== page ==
I attempted the unthinkable - I produced a PowerPoint Presentation to convince a hotel that I was worthy of a room upgrade...
Every year I attend the marcus evans CMO Summit on the Gold Coast, Australia. It’s one of the few Summits our agency sponsor, as I feel we can talk directly to marketing teams in a practical and realistic way. It’s also an opportunity to have fun with industry peers, network and enjoy the RACV Royal Pines Resort facilities.
This year, we’re been blogging a lot about improving design in PowerPoint and practical approaches to print, animation and interactive design within the context of PowerPoint. As I was thinking about this on the flight to the Gold Coast, I wondered if there could be another approach. Can we discuss the practical success of using PowerPoints, both in business and life? On a business level, I think the impact of great presentation design is underappreciated when you think of the prevalence and design making power that hangs in the balance of a critical presentation. After all, behind almost every critical decision there is a PowerPoint. It may not be in the final meeting, but within two meetings back you’ll almost certainly find a PowerPoint that justifies the decision to be made. It’s like the theory of the 7 degrees of separation, only shorter… and in PowerPoint.
PowerPoint presentations literally influence every aspect of your business life and a great deal of your personal life too. They are one of the most powerful tools of persuasion you’ll ever have.
As a light-hearted way to demonstrate this, I decided to try my hand at convincing the front of house staff from RACV Royal Pines that I was worthy of a room upgrade. To fully convince them of my dedication and attention to detail, I produced a PowerPoint presentation for them. Now to give you a full disclosure of the event, I am not affiliated, a member of, or even known to RACV Royal Pines. I was just a guy with kick-ass PowerPoint.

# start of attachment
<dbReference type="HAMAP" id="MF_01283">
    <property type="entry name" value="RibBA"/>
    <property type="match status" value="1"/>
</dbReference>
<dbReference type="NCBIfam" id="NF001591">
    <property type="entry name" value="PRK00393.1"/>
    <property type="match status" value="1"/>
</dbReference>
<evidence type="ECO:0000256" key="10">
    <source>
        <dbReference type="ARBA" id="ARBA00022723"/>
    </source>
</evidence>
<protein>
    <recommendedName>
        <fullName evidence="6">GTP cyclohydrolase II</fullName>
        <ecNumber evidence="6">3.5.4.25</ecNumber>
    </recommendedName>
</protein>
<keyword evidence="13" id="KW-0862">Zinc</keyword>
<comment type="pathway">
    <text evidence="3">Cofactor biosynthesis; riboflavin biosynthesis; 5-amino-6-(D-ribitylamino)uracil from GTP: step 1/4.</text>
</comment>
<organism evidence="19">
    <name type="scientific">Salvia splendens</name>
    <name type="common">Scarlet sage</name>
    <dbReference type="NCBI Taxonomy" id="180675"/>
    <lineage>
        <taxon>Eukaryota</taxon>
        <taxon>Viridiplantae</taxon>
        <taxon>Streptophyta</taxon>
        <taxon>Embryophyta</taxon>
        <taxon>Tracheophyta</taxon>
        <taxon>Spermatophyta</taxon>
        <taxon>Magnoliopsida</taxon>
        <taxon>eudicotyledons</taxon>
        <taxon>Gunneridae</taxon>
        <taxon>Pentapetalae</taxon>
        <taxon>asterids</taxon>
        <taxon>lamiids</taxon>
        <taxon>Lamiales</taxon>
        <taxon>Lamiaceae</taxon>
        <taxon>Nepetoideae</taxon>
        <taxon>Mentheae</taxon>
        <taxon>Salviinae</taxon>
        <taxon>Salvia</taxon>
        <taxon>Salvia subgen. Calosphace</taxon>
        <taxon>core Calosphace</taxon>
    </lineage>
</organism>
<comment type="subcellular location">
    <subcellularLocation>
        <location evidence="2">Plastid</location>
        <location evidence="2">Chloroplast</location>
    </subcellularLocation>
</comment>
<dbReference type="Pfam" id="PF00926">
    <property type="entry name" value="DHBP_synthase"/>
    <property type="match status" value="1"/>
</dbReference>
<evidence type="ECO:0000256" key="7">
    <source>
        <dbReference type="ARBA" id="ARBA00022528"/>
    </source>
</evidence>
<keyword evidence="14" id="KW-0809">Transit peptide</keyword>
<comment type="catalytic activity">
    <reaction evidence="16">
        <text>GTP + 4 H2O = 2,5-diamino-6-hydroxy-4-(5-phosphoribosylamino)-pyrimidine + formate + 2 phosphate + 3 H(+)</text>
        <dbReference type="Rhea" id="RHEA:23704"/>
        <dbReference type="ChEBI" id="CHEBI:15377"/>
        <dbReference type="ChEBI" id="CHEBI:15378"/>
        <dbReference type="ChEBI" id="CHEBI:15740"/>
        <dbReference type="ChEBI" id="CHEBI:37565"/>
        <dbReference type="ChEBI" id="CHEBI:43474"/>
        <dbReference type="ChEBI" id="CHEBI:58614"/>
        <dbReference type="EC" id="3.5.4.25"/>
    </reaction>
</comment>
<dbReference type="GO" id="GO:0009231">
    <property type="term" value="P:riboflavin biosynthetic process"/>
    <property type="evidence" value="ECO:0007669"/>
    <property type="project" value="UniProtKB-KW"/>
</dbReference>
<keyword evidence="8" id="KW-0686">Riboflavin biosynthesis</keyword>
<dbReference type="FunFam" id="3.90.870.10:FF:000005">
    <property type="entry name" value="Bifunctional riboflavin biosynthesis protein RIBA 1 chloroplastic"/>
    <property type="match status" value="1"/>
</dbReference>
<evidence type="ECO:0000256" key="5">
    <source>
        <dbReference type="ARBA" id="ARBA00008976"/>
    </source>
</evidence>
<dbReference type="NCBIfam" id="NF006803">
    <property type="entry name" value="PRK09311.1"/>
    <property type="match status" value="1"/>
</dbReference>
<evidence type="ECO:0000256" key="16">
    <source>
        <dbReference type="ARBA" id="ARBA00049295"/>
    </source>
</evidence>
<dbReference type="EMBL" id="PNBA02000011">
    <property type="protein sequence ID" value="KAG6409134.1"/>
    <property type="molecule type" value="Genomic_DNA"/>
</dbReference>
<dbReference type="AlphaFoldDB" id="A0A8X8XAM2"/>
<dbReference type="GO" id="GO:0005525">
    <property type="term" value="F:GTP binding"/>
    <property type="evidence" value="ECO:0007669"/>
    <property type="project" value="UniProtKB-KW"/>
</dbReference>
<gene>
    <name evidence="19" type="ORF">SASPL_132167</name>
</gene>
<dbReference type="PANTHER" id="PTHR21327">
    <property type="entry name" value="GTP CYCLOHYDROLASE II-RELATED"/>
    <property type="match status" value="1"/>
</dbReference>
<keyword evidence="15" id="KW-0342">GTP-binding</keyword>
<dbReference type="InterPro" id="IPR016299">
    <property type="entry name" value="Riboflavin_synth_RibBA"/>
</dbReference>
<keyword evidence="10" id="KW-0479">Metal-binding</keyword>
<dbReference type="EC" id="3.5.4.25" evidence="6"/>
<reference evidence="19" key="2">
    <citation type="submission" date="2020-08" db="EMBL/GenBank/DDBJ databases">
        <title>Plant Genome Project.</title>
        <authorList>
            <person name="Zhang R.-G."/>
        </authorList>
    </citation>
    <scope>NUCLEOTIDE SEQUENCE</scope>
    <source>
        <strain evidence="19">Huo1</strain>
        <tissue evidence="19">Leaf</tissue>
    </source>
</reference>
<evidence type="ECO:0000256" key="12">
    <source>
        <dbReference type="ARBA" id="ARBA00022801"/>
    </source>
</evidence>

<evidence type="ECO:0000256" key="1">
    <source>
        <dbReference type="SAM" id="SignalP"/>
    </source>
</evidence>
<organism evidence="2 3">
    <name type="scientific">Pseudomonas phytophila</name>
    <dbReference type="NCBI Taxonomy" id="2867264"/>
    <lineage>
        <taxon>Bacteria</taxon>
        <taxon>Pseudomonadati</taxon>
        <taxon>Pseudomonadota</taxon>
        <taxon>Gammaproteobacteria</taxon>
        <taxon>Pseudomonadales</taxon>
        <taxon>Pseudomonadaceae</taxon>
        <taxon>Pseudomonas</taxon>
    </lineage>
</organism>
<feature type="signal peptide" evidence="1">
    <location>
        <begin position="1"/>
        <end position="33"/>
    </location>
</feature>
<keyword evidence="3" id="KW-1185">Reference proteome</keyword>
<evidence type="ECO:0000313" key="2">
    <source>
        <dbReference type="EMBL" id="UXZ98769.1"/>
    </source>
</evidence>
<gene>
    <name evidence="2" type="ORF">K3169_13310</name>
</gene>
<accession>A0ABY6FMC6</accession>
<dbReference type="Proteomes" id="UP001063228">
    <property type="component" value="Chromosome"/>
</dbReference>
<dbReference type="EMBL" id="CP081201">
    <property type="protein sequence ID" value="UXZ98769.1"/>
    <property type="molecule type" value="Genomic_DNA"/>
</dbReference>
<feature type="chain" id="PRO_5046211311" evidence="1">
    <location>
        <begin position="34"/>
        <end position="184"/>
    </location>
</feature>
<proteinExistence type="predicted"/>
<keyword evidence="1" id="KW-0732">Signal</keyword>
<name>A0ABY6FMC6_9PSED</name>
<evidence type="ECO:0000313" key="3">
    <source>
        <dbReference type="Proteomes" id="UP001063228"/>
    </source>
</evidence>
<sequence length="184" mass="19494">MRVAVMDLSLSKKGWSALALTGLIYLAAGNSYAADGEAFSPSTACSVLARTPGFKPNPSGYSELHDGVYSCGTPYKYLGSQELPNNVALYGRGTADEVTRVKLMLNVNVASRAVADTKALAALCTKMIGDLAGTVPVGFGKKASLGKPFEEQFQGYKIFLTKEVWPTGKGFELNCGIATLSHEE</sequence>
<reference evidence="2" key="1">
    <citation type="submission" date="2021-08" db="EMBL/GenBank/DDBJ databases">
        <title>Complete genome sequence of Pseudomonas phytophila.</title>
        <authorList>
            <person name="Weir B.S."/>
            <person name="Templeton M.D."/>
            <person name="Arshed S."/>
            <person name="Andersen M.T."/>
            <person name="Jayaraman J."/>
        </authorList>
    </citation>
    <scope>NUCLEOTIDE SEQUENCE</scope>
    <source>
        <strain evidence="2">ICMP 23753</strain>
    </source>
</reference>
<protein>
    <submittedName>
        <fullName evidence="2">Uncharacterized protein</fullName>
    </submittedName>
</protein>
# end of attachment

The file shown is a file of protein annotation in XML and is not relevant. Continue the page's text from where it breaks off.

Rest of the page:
Here it is, section by section, along with my notes:
Welcome and Agenda section:
The PowerPoint Presentation structure:
Positive claims, relief of negatives, personal tie-in, business tie-in, opportunity. This structure works well for a short narrative that builds in benefits to reinforce a final opportunity. The knack was turning an upgrade into an opportunity for the business and the person behind the counter themselves – it was focussed on the audience.
Deep Dives to each structural claim:
The Graphic Design methodology:
A simple list-build reinforces the sense of progression and motion – we’re moving inevitably towards ‘something’. I kept the content light, but the visual messaging was one of multiples, building on multiples. Why not a covered list? I wanted to keep it prompt, building towards an end goal (the end of section or end of presentation) is easier to comprehend than if I had listed each item without reference to the full list and our progression in it. For precisely the same reason people are more inclined to click on articles that contain a number (5 reasons to… 6 things you didn’t… etc). Because they know there are only 5/6/x to get through. A list-build works the same way – here are the 5 reasons, let me talk briefly on each.
The PowerPoint Presentation was watched at various points by multiple curious members of the team and joined by the Hotel Duty Manager. The result was an enthusiatic upgrade to the RACV Royal Pines Executive Spa Suite. It's a delightful room and really did make my entire stay - I was also sure to fulfil all of my commitments I had agreed upon in the presentation.
As a relevant note – I highly recommend the hotel – it is filled with genuine, helpful and delightful team members who will go out of their way to make sure your stay is enjoyable. After my most recent stay, I can’t recommend them highly enough.
Want to try your hand at getting an upgrade at your next hotel visit?
Download the FREE Room Upgrade template:
Give it a go – you never know how far a good PowerPoint will take you in life.